Thursday, May 31, 2012

La Gazza Ladra, Rossini's Tuneful Bird

It is, I think, fitting that Saturday Afternoon at the Opera follow the weighty, doom-filled and relentlessly serious Tristan of Wagner with Rossini's tuneful bird, La Gazza Ladra.
From the opening notes of it's immensely popular overture and screaming snare drum, used in film, television, elevators and cartoons as well as the great concert halls and opera houses where we enter a wildly slapstick mixture of mock militarism, comic lightness and parody of dire fate - all wrapped in a gossamer elegance. While Tristan "appears" to be about eveything and is finally about music, La Gazza Ladra (The Thieving Magpie) pretends to be about nothing, but like the Wagner, it is finally a great feast of the voice and examination of human foibles from the comic as opposed to the tragic angle. For lovers of the voice, it is an Olympics of Vocalization requiring at least six outstanding singers and four "rock steady" principals. They never get a break. It is said that Rossini altered the work into later life, not changing the plot but endlessly elaborating ornament and vocal demands as he encountered great singers. It is almost as long as Tristan and packed into two unrelenting acts that must keep us laughing for almost three and a quarter hours!  
The plot is conjured out of thin air and is apparently based on a French play that ends in tragedy. In Rossini's "semi-seria" concoction the darkness always threatens, but then is scattered by light and laughter. In a provincial household of an upper middle class couple the serving maid and the son of the house are about to be married in spite of the mothers furious objections. The hen pecked father can't see the problem and does not believe that she is responsible for some mysteriously missing family valuables. Simultaneously as the two couple struggle, our maid, Ninetta and her beloved Giannetto combat the parents, Fabrizio and Lucia. Then add to this a lustful politician pursuing our maid and her father fleeing the army. He, Fernando, has had an argument with his Captain. Ninetta's being charged with theft and the father desertion and both are under penalty of death and that's just Act I :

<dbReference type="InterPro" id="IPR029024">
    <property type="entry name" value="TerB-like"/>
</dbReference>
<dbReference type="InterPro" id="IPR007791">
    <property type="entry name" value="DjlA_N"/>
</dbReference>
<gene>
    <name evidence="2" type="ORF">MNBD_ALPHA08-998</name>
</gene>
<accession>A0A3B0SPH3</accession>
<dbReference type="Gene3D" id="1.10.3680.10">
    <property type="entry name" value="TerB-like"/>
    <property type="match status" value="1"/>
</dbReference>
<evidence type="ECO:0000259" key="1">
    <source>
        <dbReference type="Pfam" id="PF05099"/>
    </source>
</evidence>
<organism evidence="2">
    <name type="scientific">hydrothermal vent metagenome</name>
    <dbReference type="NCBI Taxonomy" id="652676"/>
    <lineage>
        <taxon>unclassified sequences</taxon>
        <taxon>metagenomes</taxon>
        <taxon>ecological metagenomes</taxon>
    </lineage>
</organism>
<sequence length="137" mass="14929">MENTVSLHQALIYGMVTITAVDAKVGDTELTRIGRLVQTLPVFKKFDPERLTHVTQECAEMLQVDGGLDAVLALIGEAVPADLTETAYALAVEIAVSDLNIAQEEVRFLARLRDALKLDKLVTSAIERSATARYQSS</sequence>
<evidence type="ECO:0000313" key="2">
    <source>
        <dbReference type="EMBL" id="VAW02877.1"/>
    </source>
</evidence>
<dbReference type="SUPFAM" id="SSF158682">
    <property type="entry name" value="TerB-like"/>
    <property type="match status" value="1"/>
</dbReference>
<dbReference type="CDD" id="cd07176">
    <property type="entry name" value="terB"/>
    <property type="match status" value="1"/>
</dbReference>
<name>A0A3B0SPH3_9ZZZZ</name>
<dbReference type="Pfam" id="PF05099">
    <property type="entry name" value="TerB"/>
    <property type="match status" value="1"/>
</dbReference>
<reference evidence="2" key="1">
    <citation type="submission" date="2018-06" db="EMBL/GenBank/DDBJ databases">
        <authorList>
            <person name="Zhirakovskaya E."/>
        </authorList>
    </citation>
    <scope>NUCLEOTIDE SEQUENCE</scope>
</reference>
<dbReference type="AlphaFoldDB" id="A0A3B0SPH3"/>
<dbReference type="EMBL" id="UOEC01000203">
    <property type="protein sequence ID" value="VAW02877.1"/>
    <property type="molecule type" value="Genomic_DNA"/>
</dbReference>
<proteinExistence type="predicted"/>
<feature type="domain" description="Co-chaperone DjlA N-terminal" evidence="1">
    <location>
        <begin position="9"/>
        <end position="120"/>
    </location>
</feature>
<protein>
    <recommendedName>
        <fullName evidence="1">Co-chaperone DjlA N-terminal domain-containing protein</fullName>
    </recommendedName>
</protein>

Veni fra queste braccia
                                               mi balza il cor nel sen!
                                                Come to my arms...
                                               my heart is pounding in my breast!
                                          This my dear is the language of true love.
For this true love she will risk prosecution by the spurned politician, Il Podesta (Sam Ramey) and the threat of the firing squad. As part of the narrative rushes toward what looks like a catastrophe for father, daughter and her lover a most mysterious and unlikely culprit is uncovered who might extricate them all ...
Please tune in to this Saturday Afternoon at the Opera at noon for Rossini's comic masterpiece , La Gazza Ladra, here on KPAC and KTXI.
by Ron Moore

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